Born Charles John Holt III on February 5, 1919 in Beverly Hills, California, he was the son of actor Jack Holt and his wife, Margaret Woods. Nicknamed "Tim", he was raised on his father's ranch in Fresno where he performed outside chores and learned to ride a horse. Tim, in fact, made his debut at age 10 in one of his father's westerns "The Vanishing Pioneer" in 1928.
He was sent to study at Culver Military Academy in Culver, Indiana. The boyishly rugged, athletically-inclined Tim excelled in polo. He graduated in 1936 then immediately went to work in the Hollywood film business.
After five minor roles, in 1938, at the age of nineteen, Holt had a major role under star Harry Carey in "The Law West of Tombstone". It was the first of the many Western films he made during the 1940s. At the same time, his sister, Jennifer Holt, also became a leading star in the Western film genre.
He earned strong notices in the classic Barbara Stanwyck tearjerker "Stella Dallas" and as Olivia de Havilland's brother in "Gold Is Where You Find It".
Holt also co-starred in "Stagecoach" with Wayne, "5th Ave Girl" with Ginger Rogers, "Laddie", "Swiss Family Robinson" good version, "Back Street" with Margaret Sullavan and Charles Boyer, "Hitler's Children", etc.
Tim Holt had one of the leading roles in Orson Welles's "The Magnificent Ambersons" as George, but the following year WWII interrupted his thriving career. He was a decorated hero (Dintinguished Flying Cross, Victory Medal and Presidential Citation among them) while serving in the Air Corps and discharged with the rank of Second Lieutenant. Wounded in Tokyo on the last day of the war, he was also given the Purple Heart.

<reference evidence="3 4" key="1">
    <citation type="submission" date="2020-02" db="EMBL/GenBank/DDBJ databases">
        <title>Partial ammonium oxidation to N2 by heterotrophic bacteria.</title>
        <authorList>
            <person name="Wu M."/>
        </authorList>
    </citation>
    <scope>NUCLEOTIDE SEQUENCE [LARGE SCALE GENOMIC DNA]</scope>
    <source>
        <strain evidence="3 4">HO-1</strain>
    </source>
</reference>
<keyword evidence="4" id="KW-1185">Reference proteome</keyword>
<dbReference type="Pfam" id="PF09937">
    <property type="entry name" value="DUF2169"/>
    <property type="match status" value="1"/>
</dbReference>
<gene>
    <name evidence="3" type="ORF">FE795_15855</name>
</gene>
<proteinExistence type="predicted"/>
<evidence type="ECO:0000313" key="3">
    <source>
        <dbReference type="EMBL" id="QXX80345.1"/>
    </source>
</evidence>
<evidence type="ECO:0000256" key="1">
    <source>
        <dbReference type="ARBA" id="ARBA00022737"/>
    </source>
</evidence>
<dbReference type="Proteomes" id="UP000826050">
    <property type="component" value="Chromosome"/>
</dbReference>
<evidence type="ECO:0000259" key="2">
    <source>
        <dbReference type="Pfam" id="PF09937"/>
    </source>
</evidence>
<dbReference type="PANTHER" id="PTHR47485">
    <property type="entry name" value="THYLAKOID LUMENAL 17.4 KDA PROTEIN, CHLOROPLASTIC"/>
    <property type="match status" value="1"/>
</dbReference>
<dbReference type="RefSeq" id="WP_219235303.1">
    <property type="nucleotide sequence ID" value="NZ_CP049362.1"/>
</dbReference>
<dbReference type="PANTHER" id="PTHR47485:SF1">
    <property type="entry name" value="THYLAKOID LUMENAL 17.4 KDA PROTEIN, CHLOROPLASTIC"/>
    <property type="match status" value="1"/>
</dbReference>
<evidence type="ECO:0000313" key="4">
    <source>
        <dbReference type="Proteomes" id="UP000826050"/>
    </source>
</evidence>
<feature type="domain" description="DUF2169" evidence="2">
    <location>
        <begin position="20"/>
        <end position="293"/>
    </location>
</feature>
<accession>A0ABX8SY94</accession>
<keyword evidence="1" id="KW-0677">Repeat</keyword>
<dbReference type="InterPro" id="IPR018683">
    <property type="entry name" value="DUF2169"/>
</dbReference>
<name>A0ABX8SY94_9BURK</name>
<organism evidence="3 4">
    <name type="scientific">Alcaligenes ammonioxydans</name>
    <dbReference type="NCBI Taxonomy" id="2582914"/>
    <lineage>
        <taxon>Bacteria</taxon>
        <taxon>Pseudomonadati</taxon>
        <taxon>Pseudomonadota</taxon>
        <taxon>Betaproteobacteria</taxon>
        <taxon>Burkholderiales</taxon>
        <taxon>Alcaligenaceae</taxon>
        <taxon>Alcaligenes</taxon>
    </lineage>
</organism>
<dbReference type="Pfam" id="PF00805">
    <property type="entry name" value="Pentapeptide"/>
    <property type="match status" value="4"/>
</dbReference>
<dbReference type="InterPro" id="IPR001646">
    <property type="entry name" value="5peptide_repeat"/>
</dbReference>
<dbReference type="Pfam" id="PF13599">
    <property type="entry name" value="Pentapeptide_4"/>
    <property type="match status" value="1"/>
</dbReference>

He returned to films after the war, appearing as Virgil Earp to Henry Fonda's, Wyatt Earp in John Ford's Western "My Darling Clementine". Holt was next cast in the role that he is probably most remembered for, in a film in which his father also appeared in a small part, portraying "Bob Curtin" next to Humphrey Bogart's character "Fred C. Dobbs" in John Huston's "The Treasure of the Sierra Madre". He made two dozen more Western films until 1952, when the genre's popularity waned.
He left RKO and retired for the most part to his Oklahoma ranch with his third wife, Birdee Stephens, and three children. He later became a manager for a radio station in Oklahoma City.
He was then absent from the screen for five years until he starred in a less than successful horror film "The Monster That Challenged the World" in 1957. He then appeared in only two more uninspiring motion pictures during the next fourteen years.
In 1973, at the age of 54, Tim Holt died from bone cancer in Shawnee, Oklahoma, where he had been managing a radio station.
He was interred in the Memory Lane Cemetery in Harrah, Oklahoma. Harrah, the town in which he and his wife resided, subsequently named Tim Holt Drive in his honor.
In 1991 Tim Holt was inducted posthumously into the Western Performers Hall of Fame at the National Cowboy & Western Heritage Museum in Oklahoma City, Oklahoma.